There are three main reasons why customers will visit your website. They are either looking for information, are wanting to contact you, or are wanting to buy something from you. Any of these can lead to an interaction from the customer. With more people than ever before preferring to use text-based means of communication, it makes sense to adhere to that trend and work with it. By including a web chat button to your website, your customers can easily communicate any query directly to your support agents without having to leave the website to make a phone call. Particularly for mobile-first sites, having a button visible on your page encourages the customer to start a conversation with minimal effort on the customers’ part. A great example of this is on StyleOurHome’s mobile website, see below:


Opening up a dialogue with your customer this way means that you can solve their queries quickly and effectively, by responding to them directly human to human. You don’t need to just take my word for it – a recent study revealed that web chat provides the highest level of customer satisfaction, 73%, when compared to more traditional customer service channels like phone calls (44%) or email (61%).

You know how the old saying goes: with increased customer satisfaction, comes increased customer loyalty and recurring revenue.

OK… so that’s not really an old saying. But it should be, because a study has shown that happy customers are 81% more likely to do business with you again.

It also makes a lot of sense for customer services managers- particularly those whose KPIs are based around minimising customer wait times and/or increasing customer satisfaction. Agents can manage (multiple web chats with customers, thus solving multiple queries, at the same time. By comparison, phone calls are a less efficient use of time because you can only deal with one person at a time. This means that by integrating a web chat feature to your website, you can increase productivity amongst your existing team, without potentially having to use up your budget on hiring more staff when your call wait times start to get out of hand. Excellent news!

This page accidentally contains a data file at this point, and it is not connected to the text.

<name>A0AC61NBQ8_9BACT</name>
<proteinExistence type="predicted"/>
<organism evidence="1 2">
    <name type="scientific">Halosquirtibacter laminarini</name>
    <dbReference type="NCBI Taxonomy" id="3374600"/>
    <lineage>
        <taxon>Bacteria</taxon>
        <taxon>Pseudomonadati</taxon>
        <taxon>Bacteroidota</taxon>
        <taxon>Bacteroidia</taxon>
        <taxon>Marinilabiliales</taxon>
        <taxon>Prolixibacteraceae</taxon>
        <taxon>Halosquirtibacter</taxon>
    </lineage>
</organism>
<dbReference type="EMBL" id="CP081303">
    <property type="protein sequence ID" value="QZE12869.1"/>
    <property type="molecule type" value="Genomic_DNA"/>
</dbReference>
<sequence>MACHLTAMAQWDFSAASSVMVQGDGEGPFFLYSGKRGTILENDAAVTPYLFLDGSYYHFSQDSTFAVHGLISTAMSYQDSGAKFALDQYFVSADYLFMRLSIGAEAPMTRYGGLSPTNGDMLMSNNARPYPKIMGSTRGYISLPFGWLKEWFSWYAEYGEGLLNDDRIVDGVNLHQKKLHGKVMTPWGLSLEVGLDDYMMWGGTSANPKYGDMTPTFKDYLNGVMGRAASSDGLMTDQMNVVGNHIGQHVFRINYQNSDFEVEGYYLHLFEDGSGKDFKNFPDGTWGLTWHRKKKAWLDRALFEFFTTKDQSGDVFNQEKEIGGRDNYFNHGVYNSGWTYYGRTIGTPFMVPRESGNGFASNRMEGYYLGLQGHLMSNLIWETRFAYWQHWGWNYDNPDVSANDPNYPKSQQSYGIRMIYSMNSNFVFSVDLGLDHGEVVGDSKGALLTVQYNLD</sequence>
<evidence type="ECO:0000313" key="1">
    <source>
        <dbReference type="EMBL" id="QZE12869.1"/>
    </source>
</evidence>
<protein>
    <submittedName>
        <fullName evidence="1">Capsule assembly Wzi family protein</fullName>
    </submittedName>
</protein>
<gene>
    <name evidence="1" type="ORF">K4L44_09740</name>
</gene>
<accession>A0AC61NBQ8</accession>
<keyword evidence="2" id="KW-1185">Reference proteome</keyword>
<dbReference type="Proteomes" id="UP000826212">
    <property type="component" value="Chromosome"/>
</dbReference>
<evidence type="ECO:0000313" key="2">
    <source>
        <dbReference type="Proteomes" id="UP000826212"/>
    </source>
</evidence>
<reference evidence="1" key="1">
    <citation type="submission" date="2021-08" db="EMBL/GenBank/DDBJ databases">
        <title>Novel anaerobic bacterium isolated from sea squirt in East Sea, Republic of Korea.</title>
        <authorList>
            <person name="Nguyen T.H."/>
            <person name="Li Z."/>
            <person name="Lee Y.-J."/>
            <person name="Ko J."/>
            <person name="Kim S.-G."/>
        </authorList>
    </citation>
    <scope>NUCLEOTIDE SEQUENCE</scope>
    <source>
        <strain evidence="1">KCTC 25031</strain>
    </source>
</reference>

There are times, though, when web chat alone isn’t the most suitable option to properly assist with customer queries. Typically speaking, web chat is used as a triage for smaller queries which can be handled quickly. As queries become more complex, or when a deeper level of consultation is needed, chats can then be escalated to voice calls, video chats and even cobrowsing… without having to keep the customer on hold or have to repeat themselves. A good example of this would be when looking to buy a car. As a high ticket item, the customer may need in depth advice on which model is right for them. Noticing that the customer would need a deeper consultation, the agent can escalate the call to voice or video call or a co-browsing session, which will help the conversation to flow more naturally between the customer and agent, as well as building trust and rapport, which from sales perspective, increases conversions. The journey is seamless and managed by the same agent throughout.

To summarise, the way humans interact with each other is changing. This isn’t to say that the traditional customer service centre as we know it is dead- far from it. There will always be people who prefer to phone or email in and are happy to wait. What is does mean though, is that it isn’t enough for this to be your only available method of contact for your customers anymore. As the use of tech in everyday communication continues to embed itself in modern society, companies must jump on the proverbial band wagon and offer up-to-date customer service options to encourage easy communication from customers. It doesn’t matter what the query is or which channel they use- the future of your company depends on it!

Finally, if you need any help reminding yourself why this is important to the success of your business, here’s an infographic which does all the hard work for me:


Patsy Nearkhou

Patsy Nearkhou

Patsy Nearkhou is Marketing Manager at Talkative. She loves to create content around customer experience, customer service and emerging tech within these fields.